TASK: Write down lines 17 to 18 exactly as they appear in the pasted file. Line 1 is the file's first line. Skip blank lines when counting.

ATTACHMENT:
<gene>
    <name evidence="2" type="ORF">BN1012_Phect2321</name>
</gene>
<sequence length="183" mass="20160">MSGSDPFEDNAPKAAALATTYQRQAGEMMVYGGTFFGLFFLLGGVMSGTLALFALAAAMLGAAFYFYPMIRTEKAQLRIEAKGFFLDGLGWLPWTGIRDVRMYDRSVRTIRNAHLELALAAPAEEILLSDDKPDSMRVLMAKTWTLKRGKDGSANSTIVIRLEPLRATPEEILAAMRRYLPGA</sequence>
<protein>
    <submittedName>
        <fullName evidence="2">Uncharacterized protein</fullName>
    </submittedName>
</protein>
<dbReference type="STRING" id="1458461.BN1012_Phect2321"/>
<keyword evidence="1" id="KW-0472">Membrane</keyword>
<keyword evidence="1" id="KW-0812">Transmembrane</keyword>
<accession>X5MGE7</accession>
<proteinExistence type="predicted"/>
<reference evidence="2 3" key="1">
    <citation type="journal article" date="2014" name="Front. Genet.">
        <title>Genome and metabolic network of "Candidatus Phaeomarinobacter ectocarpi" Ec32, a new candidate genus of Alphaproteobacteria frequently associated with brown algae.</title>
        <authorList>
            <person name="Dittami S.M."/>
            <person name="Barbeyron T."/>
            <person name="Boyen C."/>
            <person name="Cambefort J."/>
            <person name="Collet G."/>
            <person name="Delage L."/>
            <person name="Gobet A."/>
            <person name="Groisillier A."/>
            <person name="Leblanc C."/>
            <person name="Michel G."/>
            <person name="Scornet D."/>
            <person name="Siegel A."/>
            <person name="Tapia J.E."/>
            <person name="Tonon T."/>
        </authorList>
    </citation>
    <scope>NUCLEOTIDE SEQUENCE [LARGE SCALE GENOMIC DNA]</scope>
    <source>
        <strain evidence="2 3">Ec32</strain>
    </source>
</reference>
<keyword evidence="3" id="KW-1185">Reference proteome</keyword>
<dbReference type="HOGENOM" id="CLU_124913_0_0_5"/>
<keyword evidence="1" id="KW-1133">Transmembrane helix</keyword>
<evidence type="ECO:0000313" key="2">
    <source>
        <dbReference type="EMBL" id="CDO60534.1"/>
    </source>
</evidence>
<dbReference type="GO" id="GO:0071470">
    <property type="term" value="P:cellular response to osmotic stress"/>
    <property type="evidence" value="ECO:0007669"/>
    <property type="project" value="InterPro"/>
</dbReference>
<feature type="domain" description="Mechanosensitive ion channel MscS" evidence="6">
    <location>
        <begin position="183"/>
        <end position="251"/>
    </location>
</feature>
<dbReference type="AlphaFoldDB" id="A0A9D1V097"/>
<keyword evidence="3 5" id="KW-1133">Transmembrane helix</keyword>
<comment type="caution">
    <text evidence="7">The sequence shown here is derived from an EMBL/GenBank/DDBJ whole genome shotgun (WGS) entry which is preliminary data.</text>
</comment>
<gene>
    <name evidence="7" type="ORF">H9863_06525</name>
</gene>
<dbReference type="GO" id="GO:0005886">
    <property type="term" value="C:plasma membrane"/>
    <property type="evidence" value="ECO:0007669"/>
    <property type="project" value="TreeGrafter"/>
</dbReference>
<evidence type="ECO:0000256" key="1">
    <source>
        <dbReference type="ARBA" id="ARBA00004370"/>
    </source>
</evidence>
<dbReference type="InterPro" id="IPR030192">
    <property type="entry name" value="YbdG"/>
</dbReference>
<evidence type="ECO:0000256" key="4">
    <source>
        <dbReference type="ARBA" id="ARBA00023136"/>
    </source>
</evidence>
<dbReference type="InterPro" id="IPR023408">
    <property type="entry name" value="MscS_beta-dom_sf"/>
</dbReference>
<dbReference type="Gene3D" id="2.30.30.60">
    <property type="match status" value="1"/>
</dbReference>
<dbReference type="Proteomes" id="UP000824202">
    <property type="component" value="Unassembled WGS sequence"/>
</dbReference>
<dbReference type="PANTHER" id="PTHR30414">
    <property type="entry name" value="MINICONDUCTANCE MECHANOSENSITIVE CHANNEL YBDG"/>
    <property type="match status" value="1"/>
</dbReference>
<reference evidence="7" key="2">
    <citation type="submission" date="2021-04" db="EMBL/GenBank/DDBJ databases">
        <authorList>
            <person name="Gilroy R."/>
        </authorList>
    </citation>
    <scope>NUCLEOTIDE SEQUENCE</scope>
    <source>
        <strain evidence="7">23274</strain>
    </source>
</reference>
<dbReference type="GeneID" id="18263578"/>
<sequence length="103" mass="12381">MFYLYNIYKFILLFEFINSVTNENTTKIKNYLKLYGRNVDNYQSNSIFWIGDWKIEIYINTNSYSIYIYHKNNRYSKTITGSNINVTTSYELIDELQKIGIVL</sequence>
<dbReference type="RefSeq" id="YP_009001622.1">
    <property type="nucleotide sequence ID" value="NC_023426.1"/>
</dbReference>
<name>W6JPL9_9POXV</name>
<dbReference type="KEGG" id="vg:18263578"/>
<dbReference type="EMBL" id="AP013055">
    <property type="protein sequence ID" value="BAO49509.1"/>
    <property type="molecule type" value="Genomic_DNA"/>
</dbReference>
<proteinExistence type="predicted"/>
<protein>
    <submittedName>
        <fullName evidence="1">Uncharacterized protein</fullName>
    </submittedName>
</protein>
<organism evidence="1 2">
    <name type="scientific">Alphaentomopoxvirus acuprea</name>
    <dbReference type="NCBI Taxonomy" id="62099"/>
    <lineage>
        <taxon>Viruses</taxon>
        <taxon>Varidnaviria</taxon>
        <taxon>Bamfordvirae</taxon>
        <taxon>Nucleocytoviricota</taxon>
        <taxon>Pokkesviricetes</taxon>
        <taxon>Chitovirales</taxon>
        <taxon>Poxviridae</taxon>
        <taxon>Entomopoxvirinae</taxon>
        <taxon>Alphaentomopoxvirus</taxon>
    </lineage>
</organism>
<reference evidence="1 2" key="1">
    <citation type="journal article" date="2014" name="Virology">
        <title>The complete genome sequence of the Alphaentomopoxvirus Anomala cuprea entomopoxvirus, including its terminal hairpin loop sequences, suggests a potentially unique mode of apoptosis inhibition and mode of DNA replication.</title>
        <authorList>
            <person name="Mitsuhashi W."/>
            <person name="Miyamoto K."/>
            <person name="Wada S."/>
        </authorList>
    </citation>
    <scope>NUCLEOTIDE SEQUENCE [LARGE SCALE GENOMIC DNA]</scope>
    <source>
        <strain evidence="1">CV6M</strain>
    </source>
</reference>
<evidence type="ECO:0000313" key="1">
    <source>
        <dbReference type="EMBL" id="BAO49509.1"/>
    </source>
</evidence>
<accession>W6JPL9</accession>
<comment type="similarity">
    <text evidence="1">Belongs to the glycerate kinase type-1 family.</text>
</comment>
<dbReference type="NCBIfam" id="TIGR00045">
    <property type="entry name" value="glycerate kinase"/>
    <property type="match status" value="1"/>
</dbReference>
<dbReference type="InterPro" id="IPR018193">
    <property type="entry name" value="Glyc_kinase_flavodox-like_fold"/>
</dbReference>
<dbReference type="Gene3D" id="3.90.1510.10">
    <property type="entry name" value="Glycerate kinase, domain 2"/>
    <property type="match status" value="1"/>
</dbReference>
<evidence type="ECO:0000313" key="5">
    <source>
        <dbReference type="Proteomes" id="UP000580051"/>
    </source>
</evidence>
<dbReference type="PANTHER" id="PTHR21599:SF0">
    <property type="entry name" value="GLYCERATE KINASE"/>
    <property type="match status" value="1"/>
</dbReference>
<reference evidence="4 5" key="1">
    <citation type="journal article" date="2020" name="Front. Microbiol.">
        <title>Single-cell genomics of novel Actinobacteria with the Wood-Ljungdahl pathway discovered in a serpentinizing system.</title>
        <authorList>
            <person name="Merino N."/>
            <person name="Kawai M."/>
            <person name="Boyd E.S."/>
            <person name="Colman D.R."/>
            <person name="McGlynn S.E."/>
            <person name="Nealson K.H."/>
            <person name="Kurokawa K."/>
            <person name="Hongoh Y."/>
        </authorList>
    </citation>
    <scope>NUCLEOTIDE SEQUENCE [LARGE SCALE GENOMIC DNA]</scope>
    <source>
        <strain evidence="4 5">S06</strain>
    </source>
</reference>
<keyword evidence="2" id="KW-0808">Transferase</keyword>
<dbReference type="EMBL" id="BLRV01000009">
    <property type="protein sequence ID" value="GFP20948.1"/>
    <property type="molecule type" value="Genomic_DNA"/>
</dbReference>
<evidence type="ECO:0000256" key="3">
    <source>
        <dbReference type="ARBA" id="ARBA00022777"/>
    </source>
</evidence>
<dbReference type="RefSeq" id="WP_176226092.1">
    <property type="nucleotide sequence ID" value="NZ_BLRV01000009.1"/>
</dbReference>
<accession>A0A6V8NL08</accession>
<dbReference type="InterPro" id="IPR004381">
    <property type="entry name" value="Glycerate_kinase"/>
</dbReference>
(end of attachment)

        <title>Genome and metabolic network of "Candidatus Phaeomarinobacter ectocarpi" Ec32, a new candidate genus of Alphaproteobacteria frequently associated with brown algae.</title>
        <authorList>